Ram Madhav says India has emerged as an active and ambitious global player under Narendra Modi's leadership
India has given up its 'strategic reticence' under Prime Minister Narendra Modi's leadership and emerged as an 'active and ambitious' global player
New Delhi: India has given up its "strategic reticence" under Prime Minister Narendra Modi's leadership and emerged as an "active and ambitious" global player, senior BJP leader Ram Madhav said on Wednesday.
Madhav said the NDA government at the Centre had also put an end to the country's earlier "hyphenated foreign policy".
India deals with other countries on a bilateral basis, which helps strengthen New Delhi's ties with them, he said at a session themed 'The Emerging Security Dynamics in India- Pacific' region at Raisina Dialogue, a high-level global conference being held in New Delhi.
In the earlier "hyphenated foreign policy", Madhav said, Indian leaders had to keep in mind sentiments of other countries while meeting a leader of a particular nation.
"In this new emerging scenario, India has to give up its strategic reticence. I am glad to share with you that in the last three years under Prime Minister Narendra Modi's leadership we have given up the strategic reticence and we have emerged as an active, ambitious global player," he said.
The BJP leader also said with a new power scenario emerging across the world, an Asia-centric approach — and not the "American way" — would guide developments in the Indo- Pacific region, stressing that India's rise as a global power would be for universal "good".
Madhav noted that countries such as China were marching ahead with "21st Century Marshall Plans" for the Indo-Pacific region and said India could not remain a "mere spectator" at such a juncture but had to be a stakeholder country.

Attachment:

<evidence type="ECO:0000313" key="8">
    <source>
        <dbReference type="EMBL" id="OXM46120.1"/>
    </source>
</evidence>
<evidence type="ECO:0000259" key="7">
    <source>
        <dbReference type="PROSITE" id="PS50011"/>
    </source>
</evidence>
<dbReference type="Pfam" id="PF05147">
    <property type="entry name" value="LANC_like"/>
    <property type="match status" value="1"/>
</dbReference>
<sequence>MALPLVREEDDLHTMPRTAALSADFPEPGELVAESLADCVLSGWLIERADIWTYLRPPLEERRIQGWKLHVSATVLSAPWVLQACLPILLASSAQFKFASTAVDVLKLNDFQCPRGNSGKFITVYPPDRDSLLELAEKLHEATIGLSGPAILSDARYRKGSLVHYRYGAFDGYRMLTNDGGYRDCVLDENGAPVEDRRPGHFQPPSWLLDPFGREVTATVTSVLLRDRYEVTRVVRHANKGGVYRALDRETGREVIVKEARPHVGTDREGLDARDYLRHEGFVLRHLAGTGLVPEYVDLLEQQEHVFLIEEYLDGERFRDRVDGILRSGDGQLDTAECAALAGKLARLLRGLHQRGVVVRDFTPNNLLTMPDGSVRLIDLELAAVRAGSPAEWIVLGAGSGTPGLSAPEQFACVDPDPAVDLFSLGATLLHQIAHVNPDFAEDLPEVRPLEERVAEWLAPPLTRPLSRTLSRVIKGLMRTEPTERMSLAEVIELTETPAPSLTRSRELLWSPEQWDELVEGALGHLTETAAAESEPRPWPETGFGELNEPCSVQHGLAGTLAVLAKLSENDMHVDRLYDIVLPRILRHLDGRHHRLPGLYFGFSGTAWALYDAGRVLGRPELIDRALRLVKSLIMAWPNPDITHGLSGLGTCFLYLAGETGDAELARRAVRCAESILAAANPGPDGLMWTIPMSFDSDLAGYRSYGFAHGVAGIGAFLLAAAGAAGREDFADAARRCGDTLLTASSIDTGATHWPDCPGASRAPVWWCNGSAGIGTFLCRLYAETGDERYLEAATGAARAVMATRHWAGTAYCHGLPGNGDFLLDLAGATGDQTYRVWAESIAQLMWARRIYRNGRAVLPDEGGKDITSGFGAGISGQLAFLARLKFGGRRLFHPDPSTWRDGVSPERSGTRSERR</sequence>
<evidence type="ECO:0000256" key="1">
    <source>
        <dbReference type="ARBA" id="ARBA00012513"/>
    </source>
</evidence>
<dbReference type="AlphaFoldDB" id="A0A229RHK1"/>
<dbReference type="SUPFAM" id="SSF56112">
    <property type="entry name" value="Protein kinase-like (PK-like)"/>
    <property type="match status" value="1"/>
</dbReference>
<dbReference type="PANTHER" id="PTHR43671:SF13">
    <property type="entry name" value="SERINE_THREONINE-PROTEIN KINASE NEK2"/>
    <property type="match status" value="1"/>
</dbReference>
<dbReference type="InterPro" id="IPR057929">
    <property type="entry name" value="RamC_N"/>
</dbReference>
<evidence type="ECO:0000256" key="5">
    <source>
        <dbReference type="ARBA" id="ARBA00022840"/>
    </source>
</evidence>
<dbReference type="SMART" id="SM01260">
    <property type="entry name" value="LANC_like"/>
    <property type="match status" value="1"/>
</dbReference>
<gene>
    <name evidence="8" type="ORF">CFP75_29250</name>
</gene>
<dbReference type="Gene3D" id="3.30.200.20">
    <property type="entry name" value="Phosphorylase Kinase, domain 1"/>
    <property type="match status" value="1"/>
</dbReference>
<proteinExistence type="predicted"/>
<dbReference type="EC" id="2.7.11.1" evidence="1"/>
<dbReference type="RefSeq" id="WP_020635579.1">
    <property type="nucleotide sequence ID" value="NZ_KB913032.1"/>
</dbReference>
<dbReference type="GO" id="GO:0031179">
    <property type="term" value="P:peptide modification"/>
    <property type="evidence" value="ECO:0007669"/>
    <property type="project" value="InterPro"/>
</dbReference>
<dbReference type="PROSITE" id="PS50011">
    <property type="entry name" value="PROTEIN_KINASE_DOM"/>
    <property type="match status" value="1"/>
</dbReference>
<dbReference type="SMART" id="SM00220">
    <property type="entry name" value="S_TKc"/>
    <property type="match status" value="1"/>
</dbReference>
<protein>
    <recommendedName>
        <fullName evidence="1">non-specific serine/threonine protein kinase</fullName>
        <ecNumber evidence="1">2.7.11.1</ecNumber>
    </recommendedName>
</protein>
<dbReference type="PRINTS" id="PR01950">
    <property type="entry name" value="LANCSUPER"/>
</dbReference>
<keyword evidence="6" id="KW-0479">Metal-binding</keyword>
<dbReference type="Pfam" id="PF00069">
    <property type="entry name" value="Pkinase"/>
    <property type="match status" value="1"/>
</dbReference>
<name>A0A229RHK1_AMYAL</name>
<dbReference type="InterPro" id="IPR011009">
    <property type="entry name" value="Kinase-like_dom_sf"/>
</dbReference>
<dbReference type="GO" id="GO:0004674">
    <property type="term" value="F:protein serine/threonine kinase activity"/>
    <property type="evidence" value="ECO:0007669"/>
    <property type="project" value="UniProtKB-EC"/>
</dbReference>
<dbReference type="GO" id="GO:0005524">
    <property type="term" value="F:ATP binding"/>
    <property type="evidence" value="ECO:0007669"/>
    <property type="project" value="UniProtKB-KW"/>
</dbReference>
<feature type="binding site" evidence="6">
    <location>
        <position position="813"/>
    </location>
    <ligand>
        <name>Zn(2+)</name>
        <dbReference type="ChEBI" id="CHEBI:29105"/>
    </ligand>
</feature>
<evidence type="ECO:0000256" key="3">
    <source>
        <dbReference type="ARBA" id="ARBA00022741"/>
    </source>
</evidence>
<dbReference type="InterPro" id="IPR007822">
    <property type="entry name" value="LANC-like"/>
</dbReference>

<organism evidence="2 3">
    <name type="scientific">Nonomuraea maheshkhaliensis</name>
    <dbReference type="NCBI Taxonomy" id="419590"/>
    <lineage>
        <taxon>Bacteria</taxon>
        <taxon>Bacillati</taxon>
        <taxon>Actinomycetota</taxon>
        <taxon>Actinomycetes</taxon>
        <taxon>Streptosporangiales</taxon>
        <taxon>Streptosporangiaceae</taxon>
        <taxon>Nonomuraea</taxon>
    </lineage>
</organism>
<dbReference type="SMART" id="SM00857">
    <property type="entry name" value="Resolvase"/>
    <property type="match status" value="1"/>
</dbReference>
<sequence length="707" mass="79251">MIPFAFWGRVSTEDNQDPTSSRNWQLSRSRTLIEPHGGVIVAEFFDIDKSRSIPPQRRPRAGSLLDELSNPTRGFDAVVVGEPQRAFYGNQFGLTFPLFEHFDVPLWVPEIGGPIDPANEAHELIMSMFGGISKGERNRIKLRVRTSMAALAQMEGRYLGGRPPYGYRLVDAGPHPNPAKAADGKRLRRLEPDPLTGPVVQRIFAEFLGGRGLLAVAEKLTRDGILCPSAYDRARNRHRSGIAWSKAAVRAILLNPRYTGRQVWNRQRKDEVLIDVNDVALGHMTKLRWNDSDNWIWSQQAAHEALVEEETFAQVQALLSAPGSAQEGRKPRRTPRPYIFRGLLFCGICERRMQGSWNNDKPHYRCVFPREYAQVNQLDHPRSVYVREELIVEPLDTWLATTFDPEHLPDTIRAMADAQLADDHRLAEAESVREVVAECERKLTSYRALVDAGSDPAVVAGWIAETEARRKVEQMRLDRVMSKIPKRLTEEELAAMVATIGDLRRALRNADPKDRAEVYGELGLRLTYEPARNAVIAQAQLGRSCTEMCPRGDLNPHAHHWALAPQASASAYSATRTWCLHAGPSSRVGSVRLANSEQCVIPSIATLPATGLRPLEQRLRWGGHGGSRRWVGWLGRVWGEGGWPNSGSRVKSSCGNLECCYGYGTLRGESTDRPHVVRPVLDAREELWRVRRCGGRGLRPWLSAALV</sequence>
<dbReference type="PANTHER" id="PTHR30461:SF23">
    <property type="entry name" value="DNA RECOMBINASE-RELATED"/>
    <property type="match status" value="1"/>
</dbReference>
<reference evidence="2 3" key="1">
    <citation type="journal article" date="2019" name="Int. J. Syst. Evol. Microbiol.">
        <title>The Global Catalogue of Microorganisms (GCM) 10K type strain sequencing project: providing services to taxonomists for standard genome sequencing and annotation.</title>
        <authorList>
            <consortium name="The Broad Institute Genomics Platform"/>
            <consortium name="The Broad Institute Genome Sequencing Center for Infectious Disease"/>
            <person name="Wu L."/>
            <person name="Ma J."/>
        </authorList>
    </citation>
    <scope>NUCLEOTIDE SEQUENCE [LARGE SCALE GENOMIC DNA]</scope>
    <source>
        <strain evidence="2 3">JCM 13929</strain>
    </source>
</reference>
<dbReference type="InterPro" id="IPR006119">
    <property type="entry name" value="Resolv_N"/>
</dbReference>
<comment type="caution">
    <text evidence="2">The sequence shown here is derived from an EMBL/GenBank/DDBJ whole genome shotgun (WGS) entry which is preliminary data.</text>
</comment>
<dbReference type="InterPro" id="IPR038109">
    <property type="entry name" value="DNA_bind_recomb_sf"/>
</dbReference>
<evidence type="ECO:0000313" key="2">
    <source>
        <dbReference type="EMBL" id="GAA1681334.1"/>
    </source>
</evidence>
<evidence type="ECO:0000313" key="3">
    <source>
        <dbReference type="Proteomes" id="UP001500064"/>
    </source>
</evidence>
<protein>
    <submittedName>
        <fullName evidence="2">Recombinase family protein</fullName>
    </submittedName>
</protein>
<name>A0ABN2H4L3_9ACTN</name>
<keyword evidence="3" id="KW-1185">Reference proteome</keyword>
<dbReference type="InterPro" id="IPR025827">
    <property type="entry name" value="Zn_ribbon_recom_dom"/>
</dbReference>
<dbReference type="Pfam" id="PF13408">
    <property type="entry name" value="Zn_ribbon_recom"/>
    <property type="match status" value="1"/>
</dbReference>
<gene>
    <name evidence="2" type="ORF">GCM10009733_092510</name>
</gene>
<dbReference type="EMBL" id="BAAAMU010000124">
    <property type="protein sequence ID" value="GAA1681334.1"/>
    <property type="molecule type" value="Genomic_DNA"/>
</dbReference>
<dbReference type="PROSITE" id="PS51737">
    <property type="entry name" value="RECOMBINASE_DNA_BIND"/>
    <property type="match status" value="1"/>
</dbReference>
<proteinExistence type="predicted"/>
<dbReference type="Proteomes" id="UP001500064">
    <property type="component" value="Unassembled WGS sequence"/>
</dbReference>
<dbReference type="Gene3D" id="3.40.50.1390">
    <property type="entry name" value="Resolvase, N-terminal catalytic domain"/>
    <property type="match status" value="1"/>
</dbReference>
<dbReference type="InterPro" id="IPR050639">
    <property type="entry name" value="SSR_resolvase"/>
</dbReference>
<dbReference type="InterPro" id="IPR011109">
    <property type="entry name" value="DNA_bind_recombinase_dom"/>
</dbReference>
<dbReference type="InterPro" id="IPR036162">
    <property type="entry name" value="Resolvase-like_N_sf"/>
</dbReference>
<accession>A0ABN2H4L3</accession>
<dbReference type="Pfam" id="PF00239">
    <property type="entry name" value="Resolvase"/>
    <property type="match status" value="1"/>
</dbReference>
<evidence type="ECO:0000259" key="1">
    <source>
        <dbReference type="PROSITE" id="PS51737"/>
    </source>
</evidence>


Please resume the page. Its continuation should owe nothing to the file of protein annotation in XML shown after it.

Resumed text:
The Marshall Plan was an American programme for giving aid to Western Europe after the second World War.
The event was also attended by Australian Defence Industry Minister Christopher Pyne, Singapore's Senior Minister of State for Defence and Foreign Affairs Mohamad Maliki Bin Osman and US National Security Council (NSC) official Nadia Schadlow.
"In this new emerging power scenario, the old alliances and old institutions of the 20th Century are becoming irrelevant and ineffective. The so-called American ways will not probably guide affairs in the region.
"The future of the global institutions will be taking shape in the light of the experiences and wisdom of this (Asia-Pacific) region. It will be an Asia-centric approach hereafter," Madhav stressed.
Talking about the "realisations" India had at the advent of the new century, Madhav said New Delhi had a stated ambition of rising as an influential and responsible global power and was keen to play a "proactive" role in international affairs.
"The world should realise India's rise will be for the good of the world and for the peace of the world," he said.
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